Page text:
“but you already have,” they cackle at him, and his grip on the doorknob loosens and falls. their laughter grows upon his defeat.

– 🦋 –

he sits at the center of the room now, fingers clutching at the corners of his canvas again. the door remains tightly shut; the boy knows better than to escape the prison of his own making.

a single butterfly perches on his left shoulder, whispering softly into his ear, a voice that reminds him a little of his mother. “paint, my dear. paint, as you always have.”

his hands move automatically, lifting the brush and letting it dance across the paper. the color roams free, but his wrists are stiff and move like a machine’s. he had illustrated its twisted beauty many times before, and he remembers how he once found great joy in detailing its figure. but this time, he was not in control of his body. his brush was full of water, and the colors dripped down the sides of the canvas. the painting became a muddled swirl of sky blues and amethyst purples, its bright galaxy spilling into the room of nothingness.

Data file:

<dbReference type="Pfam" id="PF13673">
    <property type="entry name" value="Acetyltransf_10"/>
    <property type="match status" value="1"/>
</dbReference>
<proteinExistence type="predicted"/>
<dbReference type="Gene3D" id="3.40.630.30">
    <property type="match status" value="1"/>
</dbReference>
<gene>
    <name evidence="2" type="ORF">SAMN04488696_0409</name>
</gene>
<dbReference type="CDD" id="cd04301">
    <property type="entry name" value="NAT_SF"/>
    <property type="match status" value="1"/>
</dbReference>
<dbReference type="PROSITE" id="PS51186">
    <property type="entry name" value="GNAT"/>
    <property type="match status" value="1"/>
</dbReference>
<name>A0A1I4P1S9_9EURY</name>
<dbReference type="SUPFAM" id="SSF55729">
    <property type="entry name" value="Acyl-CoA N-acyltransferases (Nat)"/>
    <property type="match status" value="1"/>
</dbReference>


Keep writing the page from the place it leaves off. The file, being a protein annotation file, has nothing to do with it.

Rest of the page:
the butterflies notice before him; they always do. the watercolors in the tray become scarce, and the man reaches to load his brush and paints a line of dripping water. before he can react, the butterflies fly into a frenzy, their voices fill the room. with hands over his ears, the man watches in horror as they rip each other to pieces, their limbs littering the floor below.

“take them,” they screech among the ruckus, “take our wings, take our scales, take our souls and finish your pretty little picture.”

he hesitates. the butterflies latch onto him, their tiny legs digging into his skin. his breathing becomes shallow, and he collapses before his painting. 

suddenly, the screeching comes to a stop, and the world is quiet once more.

  1. 飛行 fēi xíng

with his powdery blue wings, he flew, as they all do, to the light.